Twitter services were blocked in Turkey, just hours after Prime Minister Recep Tayyip Erdogan threatened to “wipe out” the social network The network had ‘allegedly’ highlighted corruption in his inner circle.
Twitter’s public policy team responded by saying on its official @policy feed that Turks could get around the block by tweeting through mobile telephone text services.
Opposition media outlets said the block was implemented by Erdogan’s government, after the prime minister told a rally he would eradicate Twitter access in the country.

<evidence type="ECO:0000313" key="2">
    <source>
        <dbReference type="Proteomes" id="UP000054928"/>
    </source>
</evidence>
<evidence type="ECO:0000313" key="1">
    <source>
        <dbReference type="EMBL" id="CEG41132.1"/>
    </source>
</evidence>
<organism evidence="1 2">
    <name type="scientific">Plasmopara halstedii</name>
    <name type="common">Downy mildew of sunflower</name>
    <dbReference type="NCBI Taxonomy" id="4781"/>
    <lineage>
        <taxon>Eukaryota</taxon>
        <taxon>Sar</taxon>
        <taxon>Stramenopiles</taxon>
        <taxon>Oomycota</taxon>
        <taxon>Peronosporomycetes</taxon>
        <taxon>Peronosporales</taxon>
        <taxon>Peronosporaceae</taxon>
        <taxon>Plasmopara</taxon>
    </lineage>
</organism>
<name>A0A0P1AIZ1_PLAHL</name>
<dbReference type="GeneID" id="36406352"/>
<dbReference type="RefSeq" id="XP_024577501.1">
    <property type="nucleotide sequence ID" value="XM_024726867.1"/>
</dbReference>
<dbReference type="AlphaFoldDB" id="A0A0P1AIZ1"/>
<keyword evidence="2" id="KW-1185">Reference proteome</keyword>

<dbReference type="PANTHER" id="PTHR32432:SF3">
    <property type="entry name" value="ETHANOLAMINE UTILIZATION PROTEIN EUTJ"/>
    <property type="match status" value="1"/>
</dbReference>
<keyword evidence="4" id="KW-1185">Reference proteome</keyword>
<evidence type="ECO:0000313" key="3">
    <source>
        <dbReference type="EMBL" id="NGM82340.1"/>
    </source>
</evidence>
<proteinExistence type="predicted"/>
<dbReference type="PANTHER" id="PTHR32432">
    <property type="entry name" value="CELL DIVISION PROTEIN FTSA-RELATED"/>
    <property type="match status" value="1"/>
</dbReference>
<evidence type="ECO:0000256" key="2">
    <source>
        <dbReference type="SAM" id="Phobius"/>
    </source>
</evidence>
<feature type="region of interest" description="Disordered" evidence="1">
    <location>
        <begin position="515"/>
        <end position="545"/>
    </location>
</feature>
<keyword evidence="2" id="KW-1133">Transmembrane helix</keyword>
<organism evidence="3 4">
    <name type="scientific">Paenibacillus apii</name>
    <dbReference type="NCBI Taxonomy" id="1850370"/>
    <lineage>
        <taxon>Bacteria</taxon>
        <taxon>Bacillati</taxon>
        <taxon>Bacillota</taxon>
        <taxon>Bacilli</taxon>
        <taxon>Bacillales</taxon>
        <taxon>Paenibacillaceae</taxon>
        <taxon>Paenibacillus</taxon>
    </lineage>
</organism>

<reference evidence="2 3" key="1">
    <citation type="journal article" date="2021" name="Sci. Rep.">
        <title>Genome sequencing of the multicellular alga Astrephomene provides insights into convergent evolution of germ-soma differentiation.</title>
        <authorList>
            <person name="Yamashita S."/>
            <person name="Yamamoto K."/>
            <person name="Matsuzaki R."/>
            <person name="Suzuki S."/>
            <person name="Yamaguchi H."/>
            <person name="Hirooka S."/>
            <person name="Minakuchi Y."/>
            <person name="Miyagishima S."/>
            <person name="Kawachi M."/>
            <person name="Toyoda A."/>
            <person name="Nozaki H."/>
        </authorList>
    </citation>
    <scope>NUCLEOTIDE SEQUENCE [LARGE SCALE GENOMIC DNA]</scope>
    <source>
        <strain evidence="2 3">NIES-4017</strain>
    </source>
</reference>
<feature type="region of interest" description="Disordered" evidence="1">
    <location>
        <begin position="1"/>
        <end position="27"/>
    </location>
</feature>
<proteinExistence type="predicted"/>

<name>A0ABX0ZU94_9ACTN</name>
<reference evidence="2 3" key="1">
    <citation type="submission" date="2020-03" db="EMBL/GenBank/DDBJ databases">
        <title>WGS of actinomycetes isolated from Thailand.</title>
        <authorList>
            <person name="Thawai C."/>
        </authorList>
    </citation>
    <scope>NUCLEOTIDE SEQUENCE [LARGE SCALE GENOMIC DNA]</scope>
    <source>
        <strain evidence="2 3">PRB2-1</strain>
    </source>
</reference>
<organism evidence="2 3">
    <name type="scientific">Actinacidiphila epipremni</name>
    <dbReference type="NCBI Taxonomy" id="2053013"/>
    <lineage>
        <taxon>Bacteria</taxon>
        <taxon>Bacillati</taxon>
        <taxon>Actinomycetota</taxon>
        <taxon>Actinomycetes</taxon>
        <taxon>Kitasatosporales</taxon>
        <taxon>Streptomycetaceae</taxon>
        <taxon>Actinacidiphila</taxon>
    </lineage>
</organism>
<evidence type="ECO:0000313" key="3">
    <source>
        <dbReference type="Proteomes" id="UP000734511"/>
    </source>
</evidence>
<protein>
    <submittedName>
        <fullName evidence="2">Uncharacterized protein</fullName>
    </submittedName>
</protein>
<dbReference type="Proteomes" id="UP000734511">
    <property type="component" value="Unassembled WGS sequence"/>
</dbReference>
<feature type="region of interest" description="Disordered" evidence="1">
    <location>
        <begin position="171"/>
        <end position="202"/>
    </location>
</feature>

The state-run Anatolia news agency said authorities “technically blocked access to Twitter” because the service had ignored various Turkish court orders to remove some links.
The website for the country’s telecommunications authority (TIB) turned up four separate court rulings referencing “twitter.com” that suggested official action had been taken.
Erdogan had told supporters in a rally: “We will wipe out Twitter. I don’t care what the international community says.”
In a first reaction, the EU commissioner for digital agenda, Neelie Kroes, tweeted that the ban in Turkey “is groundless, pointless, cowardly”.